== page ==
Louis Basso, a lawyer for a Witt co-defendant, Alan S. Cohen, said none of the loss would have come from Witt personally, and the plaintiffs still have to prove their case to receive any money. Witt essentially signed over the case to his insurance, Basso said.

Basso said the malpractice case had nothing to do with the disciplinary case. Witt has “been through a lot” both when he was in the Marines and in his professional life, Basso said.

“Now that doesn’t excuse Mr. Witt for not informing his clients before he left,” he added, “and I hope nothing has happened to him.”

Other lawyers on the case could not be reached for comment.

COMPUTERS ON, LIGHTS OFF

On Oct. 24, a client represented by Witt showed up at his office in St. Peters to find the lights off, the door unlocked, computers on and files scattered about. She had tried for a week to reach him about a hearing scheduled for the next day, according to court documents.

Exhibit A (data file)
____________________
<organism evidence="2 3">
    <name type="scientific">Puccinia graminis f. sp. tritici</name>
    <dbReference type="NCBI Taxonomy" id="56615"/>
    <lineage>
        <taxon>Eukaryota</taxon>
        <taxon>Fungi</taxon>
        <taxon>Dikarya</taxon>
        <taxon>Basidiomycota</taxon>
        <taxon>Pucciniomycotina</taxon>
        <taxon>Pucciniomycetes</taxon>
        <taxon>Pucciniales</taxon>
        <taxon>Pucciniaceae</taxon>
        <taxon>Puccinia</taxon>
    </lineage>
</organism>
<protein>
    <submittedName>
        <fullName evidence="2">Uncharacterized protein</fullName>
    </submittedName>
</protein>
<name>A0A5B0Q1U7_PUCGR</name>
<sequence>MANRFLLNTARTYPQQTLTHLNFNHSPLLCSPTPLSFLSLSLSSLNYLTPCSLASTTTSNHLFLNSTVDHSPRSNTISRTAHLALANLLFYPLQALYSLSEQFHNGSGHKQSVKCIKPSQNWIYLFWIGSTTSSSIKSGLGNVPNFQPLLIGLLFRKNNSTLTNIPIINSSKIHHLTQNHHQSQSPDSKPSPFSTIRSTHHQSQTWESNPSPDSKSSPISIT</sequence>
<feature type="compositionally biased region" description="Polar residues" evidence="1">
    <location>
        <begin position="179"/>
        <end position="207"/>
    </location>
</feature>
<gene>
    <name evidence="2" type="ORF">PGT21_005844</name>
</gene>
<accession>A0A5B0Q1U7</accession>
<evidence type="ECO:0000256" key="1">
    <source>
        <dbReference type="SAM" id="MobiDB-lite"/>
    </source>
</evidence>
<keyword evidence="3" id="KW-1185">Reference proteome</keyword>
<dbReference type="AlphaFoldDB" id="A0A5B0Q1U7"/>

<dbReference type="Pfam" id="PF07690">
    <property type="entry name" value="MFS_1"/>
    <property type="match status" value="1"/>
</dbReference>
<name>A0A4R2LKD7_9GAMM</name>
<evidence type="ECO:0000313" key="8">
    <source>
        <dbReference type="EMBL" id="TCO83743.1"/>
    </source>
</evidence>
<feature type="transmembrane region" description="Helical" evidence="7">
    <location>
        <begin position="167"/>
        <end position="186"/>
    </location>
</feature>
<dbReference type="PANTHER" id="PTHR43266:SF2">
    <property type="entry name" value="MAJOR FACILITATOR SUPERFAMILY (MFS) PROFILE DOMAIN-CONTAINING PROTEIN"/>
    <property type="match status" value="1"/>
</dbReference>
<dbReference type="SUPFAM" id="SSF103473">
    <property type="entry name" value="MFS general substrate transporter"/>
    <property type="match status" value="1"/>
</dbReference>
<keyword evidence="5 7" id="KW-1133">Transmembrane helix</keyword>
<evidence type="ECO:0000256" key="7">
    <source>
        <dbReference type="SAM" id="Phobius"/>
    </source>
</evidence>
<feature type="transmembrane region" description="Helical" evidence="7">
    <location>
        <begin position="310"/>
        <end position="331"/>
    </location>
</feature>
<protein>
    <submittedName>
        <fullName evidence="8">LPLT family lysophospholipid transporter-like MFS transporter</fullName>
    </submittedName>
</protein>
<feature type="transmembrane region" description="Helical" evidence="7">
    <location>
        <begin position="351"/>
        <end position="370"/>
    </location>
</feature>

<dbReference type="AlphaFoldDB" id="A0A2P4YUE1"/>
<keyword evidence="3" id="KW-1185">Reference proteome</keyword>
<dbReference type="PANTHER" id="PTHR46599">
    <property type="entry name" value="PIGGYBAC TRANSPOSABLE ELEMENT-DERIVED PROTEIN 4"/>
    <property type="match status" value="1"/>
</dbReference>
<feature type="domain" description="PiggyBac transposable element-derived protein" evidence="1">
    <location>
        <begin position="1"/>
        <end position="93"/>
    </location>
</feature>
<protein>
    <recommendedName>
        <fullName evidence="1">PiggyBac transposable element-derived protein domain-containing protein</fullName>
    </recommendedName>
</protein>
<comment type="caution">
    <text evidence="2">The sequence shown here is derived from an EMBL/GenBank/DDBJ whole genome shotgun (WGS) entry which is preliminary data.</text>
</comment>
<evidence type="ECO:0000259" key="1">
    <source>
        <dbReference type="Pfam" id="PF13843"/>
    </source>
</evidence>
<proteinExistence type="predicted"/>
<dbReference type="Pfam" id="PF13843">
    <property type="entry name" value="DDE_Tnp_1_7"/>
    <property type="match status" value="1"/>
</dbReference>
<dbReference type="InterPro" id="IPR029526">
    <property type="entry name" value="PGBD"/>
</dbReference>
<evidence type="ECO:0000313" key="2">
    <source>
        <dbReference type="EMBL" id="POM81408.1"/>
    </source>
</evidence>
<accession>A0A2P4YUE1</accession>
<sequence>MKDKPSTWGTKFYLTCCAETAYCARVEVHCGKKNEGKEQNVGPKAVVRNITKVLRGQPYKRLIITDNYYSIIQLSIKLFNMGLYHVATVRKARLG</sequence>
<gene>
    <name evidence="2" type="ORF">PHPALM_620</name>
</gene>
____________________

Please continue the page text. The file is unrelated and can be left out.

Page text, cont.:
After waiting for more than two hours, the woman, a real estate agent, called St. Peters police. St. Louis County police then checked his most recent home address. They found the lights and TV on, but no one answered the door.

The next day, after Witt missed the woman’s hearing, the woman returned to the law office to find more unhappy clients. She again called police. St. Louis County officers later found Witt at home.

The day after that, the agent placed a note on Witt’s office door that read: “Public Notice: It appears that Jeffrey Witt has abandoned his practice. If you have business with the court, you will need to appear yourself or hire another attorney. God Bless.”